On 9 September , a news report declared that British rock band Coldplay would perform in Mumbai, but the tickets would be priced between 25,000 and 5,00,000. Over the phone from New York City, Hugh Evans, CEO and co-founder of social action platform Global Citizen, confirmed that the organization’s annual music festival would be held in Mumbai this year and would have Coldplay as the opening act. The tickets, however, he stressed, would be mostly free and earned by taking part in effecting social change by performing tasks such as signing petitions and emailing authority figures asking them to change policies. An explanation of how to earn tickets is at the end of this story.

Evans says he doesn’t know where the Indian papers got their news about the ticket prices from. “The story was completely fabricated. Every Global Citizen show that we do, without fail, the majority of the tickets are for free. Someone must be making that, it’s so inaccurate. I woke up and thought, ‘Oh my goodness’."

The concert will be held at the MMRDA Grounds in Bandra-Kurla Complex, and 80% of the tickets will be earned while only 20% will be available to be bought as part of VIP packages, which will, probably, be extremely expensive. Limited tickets will be available on BookMyShow from 15 September.

In addition to Coldplay, American rapper Jay Z has been confirmed in the festival’s line-up, which also includes Indian musicians A.R. Rahman, Shankar-Ehsaan-Loy and Arijit Singh, and actors Aamir Khan, Ranveer Singh, Katrina Kaif, Farhan Akhtar and Kareena Kapoor-Khan among others. More announcements are expected to be made.

We spoke to Evans about the model behind the Global Citizen Festival, its impact and why it’s coming to India. Excerpts from an interview:

What made you decide to hold the Global Citizen Festival in India this year?

Global Citizen as an organization has been very passionate about India. We’ve been following the rise of India for some time. I grew up in Australia and, as a kid, spent a year in India, in Dehradun in Uttrakhand. I was in Musoorie School and developed a great passion for India.

How did you go about bringing the show here?

We were very fortunate a few years ago when Prime Minister (Narendra) Modi came on stage at the Global Citizen Festival in New York. After that, about a year and a half ago, we brought Chris Martin from Coldplay (he’s also the festival’s creative director) to Delhi to meet with the prime minister and we started working intensively on bringing Global Citizen to India.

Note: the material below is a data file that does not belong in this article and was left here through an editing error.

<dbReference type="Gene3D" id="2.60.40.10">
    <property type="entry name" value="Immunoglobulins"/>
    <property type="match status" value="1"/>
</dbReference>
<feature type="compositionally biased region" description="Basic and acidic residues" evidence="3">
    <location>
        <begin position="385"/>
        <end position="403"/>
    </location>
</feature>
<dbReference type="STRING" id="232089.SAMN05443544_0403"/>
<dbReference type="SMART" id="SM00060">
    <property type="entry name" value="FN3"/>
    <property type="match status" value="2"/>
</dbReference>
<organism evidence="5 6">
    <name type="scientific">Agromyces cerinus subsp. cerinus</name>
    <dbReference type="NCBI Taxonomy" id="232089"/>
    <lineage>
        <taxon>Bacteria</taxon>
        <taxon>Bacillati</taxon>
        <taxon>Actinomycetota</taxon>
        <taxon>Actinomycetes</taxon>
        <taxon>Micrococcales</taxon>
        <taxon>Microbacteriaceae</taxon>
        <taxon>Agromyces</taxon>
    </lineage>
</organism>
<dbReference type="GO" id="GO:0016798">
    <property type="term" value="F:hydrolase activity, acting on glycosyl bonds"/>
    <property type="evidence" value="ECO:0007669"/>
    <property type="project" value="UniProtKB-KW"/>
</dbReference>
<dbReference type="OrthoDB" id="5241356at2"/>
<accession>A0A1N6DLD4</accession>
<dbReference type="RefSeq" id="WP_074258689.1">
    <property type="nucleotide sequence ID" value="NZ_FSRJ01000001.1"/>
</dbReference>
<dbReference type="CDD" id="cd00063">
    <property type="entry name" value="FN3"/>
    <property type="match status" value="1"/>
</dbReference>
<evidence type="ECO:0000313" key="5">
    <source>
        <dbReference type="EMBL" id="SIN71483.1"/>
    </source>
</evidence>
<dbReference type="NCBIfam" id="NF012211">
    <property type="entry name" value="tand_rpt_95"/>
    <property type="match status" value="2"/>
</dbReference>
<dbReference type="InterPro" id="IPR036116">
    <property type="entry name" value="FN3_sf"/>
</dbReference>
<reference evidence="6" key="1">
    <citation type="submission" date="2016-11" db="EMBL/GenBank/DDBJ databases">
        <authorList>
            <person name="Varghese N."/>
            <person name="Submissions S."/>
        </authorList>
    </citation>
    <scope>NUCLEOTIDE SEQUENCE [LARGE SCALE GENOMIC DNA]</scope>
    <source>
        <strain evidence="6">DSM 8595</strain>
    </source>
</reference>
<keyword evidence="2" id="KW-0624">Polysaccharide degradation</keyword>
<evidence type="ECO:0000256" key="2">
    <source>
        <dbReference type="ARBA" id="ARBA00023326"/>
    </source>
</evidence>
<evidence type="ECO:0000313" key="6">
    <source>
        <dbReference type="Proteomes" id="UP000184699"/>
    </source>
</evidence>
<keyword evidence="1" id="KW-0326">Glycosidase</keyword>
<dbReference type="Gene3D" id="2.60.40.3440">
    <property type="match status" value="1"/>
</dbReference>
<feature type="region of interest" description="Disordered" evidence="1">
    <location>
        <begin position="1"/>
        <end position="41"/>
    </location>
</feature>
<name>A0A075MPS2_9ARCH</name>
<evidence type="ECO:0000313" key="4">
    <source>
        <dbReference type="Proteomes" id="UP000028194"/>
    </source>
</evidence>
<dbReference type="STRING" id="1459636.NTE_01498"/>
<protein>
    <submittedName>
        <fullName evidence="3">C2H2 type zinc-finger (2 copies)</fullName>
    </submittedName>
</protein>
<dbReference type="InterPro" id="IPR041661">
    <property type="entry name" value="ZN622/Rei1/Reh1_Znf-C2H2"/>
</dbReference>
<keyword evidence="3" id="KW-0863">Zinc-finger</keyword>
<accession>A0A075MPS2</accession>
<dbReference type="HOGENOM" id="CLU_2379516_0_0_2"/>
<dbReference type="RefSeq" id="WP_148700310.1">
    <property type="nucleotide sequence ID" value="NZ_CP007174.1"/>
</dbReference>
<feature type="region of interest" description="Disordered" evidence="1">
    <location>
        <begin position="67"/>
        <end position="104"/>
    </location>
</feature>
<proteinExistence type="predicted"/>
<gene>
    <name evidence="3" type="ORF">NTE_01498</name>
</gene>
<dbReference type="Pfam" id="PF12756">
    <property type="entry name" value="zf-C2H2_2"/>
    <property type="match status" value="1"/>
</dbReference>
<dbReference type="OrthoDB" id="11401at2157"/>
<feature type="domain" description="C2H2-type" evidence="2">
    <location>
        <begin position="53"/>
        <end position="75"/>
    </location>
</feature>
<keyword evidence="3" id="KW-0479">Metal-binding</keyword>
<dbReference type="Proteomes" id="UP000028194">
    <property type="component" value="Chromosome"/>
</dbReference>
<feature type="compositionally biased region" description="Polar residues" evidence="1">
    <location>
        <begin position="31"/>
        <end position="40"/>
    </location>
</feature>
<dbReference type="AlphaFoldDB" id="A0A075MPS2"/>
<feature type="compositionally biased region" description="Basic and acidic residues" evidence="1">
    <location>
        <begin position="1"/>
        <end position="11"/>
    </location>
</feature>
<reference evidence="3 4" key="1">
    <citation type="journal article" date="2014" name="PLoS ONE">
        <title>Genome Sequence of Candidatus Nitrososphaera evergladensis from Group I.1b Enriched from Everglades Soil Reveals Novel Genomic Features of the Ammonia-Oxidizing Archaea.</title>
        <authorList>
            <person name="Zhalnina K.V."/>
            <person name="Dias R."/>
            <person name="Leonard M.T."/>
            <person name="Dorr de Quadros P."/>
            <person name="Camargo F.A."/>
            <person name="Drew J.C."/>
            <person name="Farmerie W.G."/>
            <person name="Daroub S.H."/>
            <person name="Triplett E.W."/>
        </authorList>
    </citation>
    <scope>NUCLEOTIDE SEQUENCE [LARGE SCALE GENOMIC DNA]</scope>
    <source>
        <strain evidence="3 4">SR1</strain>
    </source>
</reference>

We partnered with a great local organization called The Global Education and Leadership Foundation (TGELF), founded by Shiv Khemka. We’ve been working intensely with them and with (event company) Wizcraft and so many others over the last year to try to bring this into being.

This festival has been announced as part of a 15-year campaign to mobilize social change in India. What is your focus?

PM Modi has championed the Swachh Bharat (Clean India) programme, and with that there’s been a lot of focus on water and sanitation. There’s also the Beti Bachao campaign that focuses on educating the girl child. Our focus in India is really on achieving sustainable development goals.

Last year, 193 leaders came together and committed to 17 sustainable development goals. The fourth goal is about universal access to education, the fifth is about gender equality and empowerment for girls and the sixth is about access to water and sanitation services. Our local partners, TGELF, decided that these were the most important goals for India, and we followed their lead.

Does this mean that the Global Citizen Festival will also be around for the next 15 years?

(Laughs) I can’t tell you about that yet, but I can say I hope so. The festival certainly doesn’t follow the traditional model of charity shows. Most concerts, you pay a bit of money, you rock out and then you forget about it. Whereas the whole principle of Global Citizen is that you have to earn your way in. That’s what makes us unique. If you look at Live8 or other charity concerts across the world, they were always done to raise money.

No amount of charity is going to end poverty; we actually have to change the system from keeping people poor. The only way we can change those systems is through building a movement.

How you can earn your ticket

Register at globalcitizen.in/en/ and start with participating in the first “Action Journey"—a set of activities that includes signing petitions and sharing them with friends on social media. These are tasks designed to aid Global Citizen’s larger goals of water and sanitation, quality education and gender equality. They will earn you points to qualify for the succeeding Action Journey —there are five such actions in the run up to the concert.

While most of the tasks are digital social activism, each stage is going to get harder than the earlier one. One stage requires physical volunteering. A new Action Journey will be announced every 10 days.

A ticket to the concert, however, will need a bit of luck as well. One needs to redeem the points to enter a lucky draw. The Global Citizen team will be guiding the participants through email regarding their status in terms of point and getting selected in the lucky draw.

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